Shihab-3 и Zelzal-3 не одно и тоже?Shihab-3 (Zelzal-3) ? 1300-1500 16000 760-1100 4000 ЖРД ~5 ~20 (испытания)
У Хизбалы видимо был Zelzal-1 или Zelzal-2. По 2-му каналу показали то что осталось от ракеты, к сожалению не нашел я этих кадров.
Basing: Road mobile
Payload: Single warhead
Propulsion: Single-stage solid
The Zelzal missiles are short-range, road-mobile, solid-propellant systems, of which very little is known. The first evidence of their existence came from a number of reports in 1996 which indicated that Iran had three solid propellant missile development programs, called the Zelzal-1, Zelzal-2 and Zelzal-3. However, the liquid-fueled Shahab-3 is now believed to have been designated as the Zelzel-3, which contradicts previous reports.
The Zelzal missiles are most likely unguided or use a rudimentary inertial system. They have ranges varying from 150 to 400 km (93 to 249 miles) and all carry a 600 kg payload. The missile is probably intended as a cheap alternative to importing better systems from China and will replace many of the Scuds that Iran has used against Iraq. The complete lack of a guidance system makes the system only useful as an artillery system to bombard a general area or a large target. As there is no guidance system, the angle and direction of launch will determine the ability of the missile to fly straight, and thus its accuracy. When properly launched, the Zelzal is accurate within several kilometers of its target.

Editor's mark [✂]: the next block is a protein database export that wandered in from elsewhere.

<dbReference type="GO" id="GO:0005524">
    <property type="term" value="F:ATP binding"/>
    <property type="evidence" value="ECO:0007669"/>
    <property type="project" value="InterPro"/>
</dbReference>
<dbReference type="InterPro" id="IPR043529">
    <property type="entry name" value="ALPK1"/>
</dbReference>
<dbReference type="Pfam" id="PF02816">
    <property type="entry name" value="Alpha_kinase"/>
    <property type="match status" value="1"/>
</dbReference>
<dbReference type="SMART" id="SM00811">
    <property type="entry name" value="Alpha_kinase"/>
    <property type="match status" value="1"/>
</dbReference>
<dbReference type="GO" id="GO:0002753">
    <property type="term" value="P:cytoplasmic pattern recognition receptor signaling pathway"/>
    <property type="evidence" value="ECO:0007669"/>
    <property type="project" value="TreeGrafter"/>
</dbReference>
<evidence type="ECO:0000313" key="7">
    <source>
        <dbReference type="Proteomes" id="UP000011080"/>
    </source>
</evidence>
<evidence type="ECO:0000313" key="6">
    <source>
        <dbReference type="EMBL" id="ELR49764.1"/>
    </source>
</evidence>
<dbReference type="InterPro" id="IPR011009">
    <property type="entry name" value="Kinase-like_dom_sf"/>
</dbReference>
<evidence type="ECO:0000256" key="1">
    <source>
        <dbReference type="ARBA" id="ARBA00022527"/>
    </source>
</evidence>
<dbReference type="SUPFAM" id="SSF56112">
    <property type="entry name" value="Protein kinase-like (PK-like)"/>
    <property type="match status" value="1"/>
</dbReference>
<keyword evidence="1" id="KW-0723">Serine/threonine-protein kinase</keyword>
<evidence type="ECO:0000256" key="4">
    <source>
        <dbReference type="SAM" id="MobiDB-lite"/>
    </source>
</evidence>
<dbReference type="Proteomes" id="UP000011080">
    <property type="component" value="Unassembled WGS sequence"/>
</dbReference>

There are no specific reports of a Zelzal-1, but the Zelzal-2 and Zelzal-3 imply its existence as a development program. In 1996, Iran tested the Zelzal-2 and then put the missile system up for sale. The Zelzal-2 is 8.32 m in length and 0.61 m in diameter, with a launch weight of 3,400 kg. It carries its 600 kg warhead to a maximum range of 200 km (124 miles). The Fateh A-110 (described separately) is believed to be a guided variant. In September 1999, Tehran displayed an unguided rocket known as the Zelzal-3. Its range is between 150 and 200 km (93 and 124 miels). An unconfirmed 2001 report suggests that Iran will upgrade the Zelzal-3 with an inertial guidance system and strap-on boosters that could increase its range to as much as 400 km (249 miles).(1)
Reports indicate that Iran has recently supplied Zelzal missiles to the militant Islamic terrorist organization Hezbollah in Lebanon. According to Israeli press reports, in 2004 Hezbollah received 220 missiles from Iran, and the weapons have been stored in bunkers in three locations in the Bekaa Valley.(2)